Could your heart be telling you that you could accomplish more in your life such as getting involved with a charity or spend more time with other people than what you do now?

 

There is no need to worry about lost motivation. Spiritual progress is not a fast track for most people, but full of bumps, slowdowns, and setbacks.

 

Thanks virtue. I did try this path, but struggled to find meaning within it alone.

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20 hours ago, C T said:

Meditation. Most carry some kind of preconceived notions about what it is, what it does, where it will take the one who does it. This in itself is an obstacle. Before the benefits can be appreciated more profoundly, it is worthwhile to first learn to gradually lay these notions aside. Where expectations are given less attention, then its just a question of picking it up again, without too much dwelling on the past, nor anticipating too much about what lies ahead in terms of benefits. 

 

One can always work with present challenges and use these as sparks to fire up that once ardent flame that you had found all those years ago. When despair arise, meditate on what despair is. Get intimate with that state in as relaxed a manner as you can muster. Do not assign praise nor blame - just observe the nature and the spectrum of despair, of loss, of sadness, of the whole range of emotions that creeps into your consciousness, how long they remain, and look for the source from which they announce their presence, and to which they return.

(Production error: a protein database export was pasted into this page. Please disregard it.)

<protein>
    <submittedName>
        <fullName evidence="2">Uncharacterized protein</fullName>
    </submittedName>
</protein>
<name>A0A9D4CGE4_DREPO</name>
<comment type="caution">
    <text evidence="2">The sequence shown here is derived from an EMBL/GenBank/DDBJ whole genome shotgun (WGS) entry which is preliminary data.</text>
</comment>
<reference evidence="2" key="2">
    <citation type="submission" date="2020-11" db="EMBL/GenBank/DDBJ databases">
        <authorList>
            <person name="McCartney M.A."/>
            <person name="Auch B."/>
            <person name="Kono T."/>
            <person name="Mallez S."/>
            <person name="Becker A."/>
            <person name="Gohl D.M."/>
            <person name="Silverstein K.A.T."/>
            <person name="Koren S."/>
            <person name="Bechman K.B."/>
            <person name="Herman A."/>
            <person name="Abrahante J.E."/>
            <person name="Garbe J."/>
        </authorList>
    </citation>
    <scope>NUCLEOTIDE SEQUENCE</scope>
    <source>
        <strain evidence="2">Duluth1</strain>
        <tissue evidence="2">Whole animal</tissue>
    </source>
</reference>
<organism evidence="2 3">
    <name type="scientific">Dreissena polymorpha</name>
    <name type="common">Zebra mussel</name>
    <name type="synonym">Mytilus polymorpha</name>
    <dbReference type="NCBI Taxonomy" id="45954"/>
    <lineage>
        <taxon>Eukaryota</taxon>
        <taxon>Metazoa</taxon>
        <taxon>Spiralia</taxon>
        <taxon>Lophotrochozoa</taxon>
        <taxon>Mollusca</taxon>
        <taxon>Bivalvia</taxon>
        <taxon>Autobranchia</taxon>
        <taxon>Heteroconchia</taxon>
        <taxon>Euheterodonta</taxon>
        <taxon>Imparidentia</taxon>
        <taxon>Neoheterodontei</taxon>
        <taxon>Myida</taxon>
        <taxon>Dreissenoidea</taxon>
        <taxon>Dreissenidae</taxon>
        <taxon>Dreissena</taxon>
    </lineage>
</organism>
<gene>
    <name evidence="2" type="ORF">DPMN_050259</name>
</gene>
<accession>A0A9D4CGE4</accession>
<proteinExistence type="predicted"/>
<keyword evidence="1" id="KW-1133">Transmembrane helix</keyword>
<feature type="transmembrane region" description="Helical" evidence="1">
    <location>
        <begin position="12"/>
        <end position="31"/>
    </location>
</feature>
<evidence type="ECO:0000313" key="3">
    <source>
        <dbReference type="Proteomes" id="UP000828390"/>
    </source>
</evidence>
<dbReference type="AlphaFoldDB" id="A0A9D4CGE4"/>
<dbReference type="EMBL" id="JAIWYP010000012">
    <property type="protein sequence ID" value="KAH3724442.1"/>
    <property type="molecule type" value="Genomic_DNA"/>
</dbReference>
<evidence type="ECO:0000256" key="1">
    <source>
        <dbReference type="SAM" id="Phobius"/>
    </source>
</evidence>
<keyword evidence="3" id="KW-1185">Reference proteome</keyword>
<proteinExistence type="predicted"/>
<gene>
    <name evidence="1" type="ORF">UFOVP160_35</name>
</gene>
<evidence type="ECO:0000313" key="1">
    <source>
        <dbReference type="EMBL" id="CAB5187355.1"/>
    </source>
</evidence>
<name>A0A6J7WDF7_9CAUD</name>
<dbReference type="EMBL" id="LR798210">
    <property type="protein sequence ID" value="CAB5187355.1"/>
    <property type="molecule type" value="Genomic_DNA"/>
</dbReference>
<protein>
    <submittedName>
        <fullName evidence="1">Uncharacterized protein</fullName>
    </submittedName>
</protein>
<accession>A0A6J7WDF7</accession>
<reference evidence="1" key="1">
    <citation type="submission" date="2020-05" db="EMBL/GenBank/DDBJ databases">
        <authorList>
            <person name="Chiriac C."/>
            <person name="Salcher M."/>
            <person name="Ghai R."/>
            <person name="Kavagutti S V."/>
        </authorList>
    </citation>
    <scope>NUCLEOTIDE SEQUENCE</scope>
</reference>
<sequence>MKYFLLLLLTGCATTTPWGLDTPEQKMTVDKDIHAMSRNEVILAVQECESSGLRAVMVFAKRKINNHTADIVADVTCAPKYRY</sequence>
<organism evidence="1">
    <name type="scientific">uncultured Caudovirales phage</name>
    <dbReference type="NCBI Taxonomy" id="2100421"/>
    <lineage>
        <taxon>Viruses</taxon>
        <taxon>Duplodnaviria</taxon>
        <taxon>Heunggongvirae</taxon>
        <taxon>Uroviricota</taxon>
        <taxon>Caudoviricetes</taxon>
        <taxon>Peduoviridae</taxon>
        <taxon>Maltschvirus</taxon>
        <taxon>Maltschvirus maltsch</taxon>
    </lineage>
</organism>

Dont feel like meditating? That feeling can also be a source of contemplation. How long can you keep up that aversive feeling in your consciousness before something else wanders in to take prime role in that mind theatre? From this exercise, you will come to understand the fleeting nature of aversion, and from that, realize that your loss of motivation is not as forlorn nor stubborn as you'd imagined.